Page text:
The summer sun beats down on me, glinting off the grass and pavement in a soft, feverish haze that keeps many lounging on blankets and chairs under the trees.
Later, I will be thanked for braving the sun, but it is neither torment nor reluctant tolerance as it glosses my skin. It simply feels like the perfect accompaniment to the percussive rhythms exploding from the bandstand while I dance, ribboned in pleasure, on a bright patch of grass.
I arrived at the park just minutes before, in time to catch the band I’d come to see making its way to the stage and trailing them like a reveler in the wake of the Pied Piper. The group is one of my favorite local bands, rooted in the Brazilian samba tradition but known for playing everything from funk to New Orleans swing, with their jubilant, propulsive beats.
And from the moment I heard the first strike of the drums, I haven’t stopped moving. Or smiling.
I am by myself — having walked over to the park from my house — and aware that I in some ways am careening in my own spotlight, given the rows of festivalgoers who sit behind me content to watch the performance from the comfort of their shaded perch. A woman who has taken drumming classes with the band joins me at one point, and she and I dance side by side when she isn’t taking a break to cool off. A group of teenagers drifts close, too, letting the band’s beautiful dancer lead them through several choreographed moves before they disperse back to their volunteer duties, while across the walkway, a handful of people gathered under a tree begin to sway and shake.
But no matter who is or isn’t beside me, I keep dancing, a flash of spiraling exuberance, as every beat of the drums reverberate through my body.
Somewhere in the midst of this solo celebration — of music, of summer, of my neighborhood — I realize this is no ordinary happiness. The joy I feel is a wild current, a galvanic song sweeping through me. And the awareness only makes me grin wider, dance with more relish and abandon.
In January, after I’d deleted all of my online dating profiles, finally conceding that my enthusiasm was tepid at best, I told myself I’d try again come summer. Yes, I was still holding out for happenstance, for magic — an old-fashioned live encounter where an easy “hello” or lingering glance rippled with the promise of something more. But, I thought to myself, if summer arrives and I am still single, I will give a different dating site a try.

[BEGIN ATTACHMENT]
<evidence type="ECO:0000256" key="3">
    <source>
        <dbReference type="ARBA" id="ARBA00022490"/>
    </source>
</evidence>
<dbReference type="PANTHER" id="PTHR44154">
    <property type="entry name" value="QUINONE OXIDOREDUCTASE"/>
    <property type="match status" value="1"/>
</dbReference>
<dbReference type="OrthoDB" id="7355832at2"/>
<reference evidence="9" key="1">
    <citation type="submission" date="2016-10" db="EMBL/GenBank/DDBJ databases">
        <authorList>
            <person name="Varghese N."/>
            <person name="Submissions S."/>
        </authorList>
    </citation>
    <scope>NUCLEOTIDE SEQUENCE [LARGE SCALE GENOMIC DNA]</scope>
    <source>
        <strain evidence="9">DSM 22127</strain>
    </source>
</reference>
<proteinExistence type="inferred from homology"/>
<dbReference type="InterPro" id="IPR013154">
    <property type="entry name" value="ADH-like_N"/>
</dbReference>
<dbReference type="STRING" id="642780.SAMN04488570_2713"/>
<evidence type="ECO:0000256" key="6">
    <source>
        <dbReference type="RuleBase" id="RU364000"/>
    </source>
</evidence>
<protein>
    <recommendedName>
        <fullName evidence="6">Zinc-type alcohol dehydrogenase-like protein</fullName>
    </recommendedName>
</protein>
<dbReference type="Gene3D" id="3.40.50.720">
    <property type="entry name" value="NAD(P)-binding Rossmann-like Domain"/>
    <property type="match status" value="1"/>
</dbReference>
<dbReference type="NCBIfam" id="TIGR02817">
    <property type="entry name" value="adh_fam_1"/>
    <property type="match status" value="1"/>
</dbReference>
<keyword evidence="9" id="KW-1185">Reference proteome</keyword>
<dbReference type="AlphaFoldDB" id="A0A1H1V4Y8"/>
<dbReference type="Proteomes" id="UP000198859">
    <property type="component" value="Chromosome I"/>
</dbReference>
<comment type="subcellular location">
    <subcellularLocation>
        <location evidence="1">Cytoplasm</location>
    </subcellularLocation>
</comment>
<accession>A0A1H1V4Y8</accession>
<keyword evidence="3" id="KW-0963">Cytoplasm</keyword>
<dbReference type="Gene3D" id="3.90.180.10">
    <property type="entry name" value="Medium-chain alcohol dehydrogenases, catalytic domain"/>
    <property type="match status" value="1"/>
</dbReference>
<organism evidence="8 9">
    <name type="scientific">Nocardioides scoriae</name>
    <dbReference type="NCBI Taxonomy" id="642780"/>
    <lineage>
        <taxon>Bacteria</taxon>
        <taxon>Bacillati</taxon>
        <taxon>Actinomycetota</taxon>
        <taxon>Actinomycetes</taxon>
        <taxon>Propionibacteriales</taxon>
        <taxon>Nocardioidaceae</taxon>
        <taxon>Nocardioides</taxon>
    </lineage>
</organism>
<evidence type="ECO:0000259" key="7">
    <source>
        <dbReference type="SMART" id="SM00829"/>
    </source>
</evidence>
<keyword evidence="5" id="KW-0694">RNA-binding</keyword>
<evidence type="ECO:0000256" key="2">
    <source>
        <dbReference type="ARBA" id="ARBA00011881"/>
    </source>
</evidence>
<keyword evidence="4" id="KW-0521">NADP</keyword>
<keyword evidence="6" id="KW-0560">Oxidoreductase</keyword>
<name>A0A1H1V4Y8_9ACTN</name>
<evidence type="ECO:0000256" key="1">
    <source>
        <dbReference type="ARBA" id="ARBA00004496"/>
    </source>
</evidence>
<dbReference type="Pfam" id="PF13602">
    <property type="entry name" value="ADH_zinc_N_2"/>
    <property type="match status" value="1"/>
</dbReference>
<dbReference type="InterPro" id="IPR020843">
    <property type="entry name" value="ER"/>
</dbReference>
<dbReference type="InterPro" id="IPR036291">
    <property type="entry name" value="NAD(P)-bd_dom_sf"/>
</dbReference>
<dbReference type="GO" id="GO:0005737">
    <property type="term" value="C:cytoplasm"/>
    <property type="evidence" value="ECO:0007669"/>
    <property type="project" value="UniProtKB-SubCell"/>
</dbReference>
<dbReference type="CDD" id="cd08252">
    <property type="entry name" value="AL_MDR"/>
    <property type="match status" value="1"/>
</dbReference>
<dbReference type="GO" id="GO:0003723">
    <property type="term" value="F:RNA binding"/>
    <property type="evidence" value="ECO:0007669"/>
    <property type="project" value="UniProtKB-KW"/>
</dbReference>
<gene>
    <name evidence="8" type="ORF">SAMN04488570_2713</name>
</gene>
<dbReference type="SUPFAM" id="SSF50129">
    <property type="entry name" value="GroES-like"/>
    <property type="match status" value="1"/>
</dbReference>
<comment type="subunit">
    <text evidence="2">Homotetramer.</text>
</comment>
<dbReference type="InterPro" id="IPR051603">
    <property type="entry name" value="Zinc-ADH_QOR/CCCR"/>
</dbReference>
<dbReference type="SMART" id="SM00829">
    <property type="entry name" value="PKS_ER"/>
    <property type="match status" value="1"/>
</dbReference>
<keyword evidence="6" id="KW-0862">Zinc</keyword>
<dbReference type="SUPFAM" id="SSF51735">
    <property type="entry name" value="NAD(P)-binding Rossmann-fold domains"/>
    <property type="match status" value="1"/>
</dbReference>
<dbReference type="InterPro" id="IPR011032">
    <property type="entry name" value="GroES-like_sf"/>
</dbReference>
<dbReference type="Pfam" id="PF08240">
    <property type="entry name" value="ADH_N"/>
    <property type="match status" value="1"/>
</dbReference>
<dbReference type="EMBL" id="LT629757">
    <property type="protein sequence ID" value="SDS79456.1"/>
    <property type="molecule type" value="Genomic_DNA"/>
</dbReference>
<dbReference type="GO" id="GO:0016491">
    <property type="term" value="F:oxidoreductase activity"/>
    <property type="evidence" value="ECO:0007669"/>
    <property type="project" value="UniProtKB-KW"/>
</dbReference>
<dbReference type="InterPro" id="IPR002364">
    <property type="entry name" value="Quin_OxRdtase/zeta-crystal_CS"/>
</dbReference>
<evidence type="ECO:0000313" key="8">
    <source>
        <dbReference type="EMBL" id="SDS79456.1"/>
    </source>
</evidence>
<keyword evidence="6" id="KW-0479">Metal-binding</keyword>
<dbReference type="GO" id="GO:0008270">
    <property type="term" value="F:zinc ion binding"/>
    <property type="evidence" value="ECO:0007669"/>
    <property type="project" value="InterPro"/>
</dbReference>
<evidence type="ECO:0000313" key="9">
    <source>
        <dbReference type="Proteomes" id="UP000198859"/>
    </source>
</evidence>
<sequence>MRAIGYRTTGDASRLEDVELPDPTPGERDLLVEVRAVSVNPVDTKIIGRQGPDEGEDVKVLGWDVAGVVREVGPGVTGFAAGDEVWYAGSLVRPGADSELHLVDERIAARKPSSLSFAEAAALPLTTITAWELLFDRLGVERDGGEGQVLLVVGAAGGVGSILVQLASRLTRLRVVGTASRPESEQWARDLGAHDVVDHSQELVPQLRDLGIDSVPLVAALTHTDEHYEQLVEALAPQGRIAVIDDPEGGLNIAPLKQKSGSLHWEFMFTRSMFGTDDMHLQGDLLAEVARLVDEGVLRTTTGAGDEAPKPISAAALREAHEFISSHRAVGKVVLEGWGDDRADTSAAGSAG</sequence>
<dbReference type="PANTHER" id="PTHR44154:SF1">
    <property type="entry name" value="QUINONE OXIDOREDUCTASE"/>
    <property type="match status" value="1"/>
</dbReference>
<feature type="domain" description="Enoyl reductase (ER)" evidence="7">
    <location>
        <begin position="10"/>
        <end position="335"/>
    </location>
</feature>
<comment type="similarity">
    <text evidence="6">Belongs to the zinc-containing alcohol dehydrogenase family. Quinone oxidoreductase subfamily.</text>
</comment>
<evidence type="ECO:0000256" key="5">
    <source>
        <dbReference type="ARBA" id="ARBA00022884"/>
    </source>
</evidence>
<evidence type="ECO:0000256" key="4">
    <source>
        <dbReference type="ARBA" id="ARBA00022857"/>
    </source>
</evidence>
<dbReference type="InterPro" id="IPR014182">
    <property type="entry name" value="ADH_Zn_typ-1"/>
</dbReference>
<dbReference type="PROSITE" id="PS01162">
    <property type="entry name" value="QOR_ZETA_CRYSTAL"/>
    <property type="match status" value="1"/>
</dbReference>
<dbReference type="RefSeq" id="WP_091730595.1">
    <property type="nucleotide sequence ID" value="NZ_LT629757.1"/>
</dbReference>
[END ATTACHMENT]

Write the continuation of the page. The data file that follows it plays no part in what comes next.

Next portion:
Here I am sliding into July and despite a significant discount offered through one of the more popular sites in May, I haven’t ventured online. Just thinking about the process — the wading and sifting, the judging and dismissing — exhausts me.
If I want a happy relationship, I must seek it from a place of happiness. And right now the Internet, with the hours that disappear in mindless searches, the hopeful connections that abruptly dissolve, the dates that have me longing for a good book and my couch, is not that space — no matter how many couples I keep meeting and marrying who have found each other with the help of a cyberspace matchmaker.
But what I realize in those deliciously unfettered moments where I am dancing by myself is that I am happy. In a way that’s deeply true and immensely satisfying. My life feels good and somehow whole, even if not having a partner with whom to share it may strike some as a stark absence.
I know I have been here before, buoyant and expansive, steeped in an opulent gladness that wafts its headiness from my very core. That sweet, humming satisfaction has attended periods of intense personal transformation and preceded often enormous and unexpected gifts: new love, new opportunities, flourishing dreams.
But this feels different, like dropping through to another layer or perhaps emerging to catch myself in fresh and fuller bloom.
It is not that I have no interest in dating or ultimately desire a life on my own. I am having so much fun doing the things that bring me joy that I am content with what is.
Years ago, I might never have ventured to concerts, plays, or movies by myself. Planned entire days, like my birthday, dedicated to discovery and delight. Walked into social networking events where I didn’t know a soul. But I am learning that being alone in a crowd can be enlivening in its own way, that keeping my own company offers a nourishment apart from the joys of connection I savor in my relationships with family and friends.
Moments of sadness and challenge will come. There may be days when this happiness slips into the shadows of yearning, snags itself on grief.
But right now it feels fierce. Like a declaration and a celebration — of truth, of freedom, of me.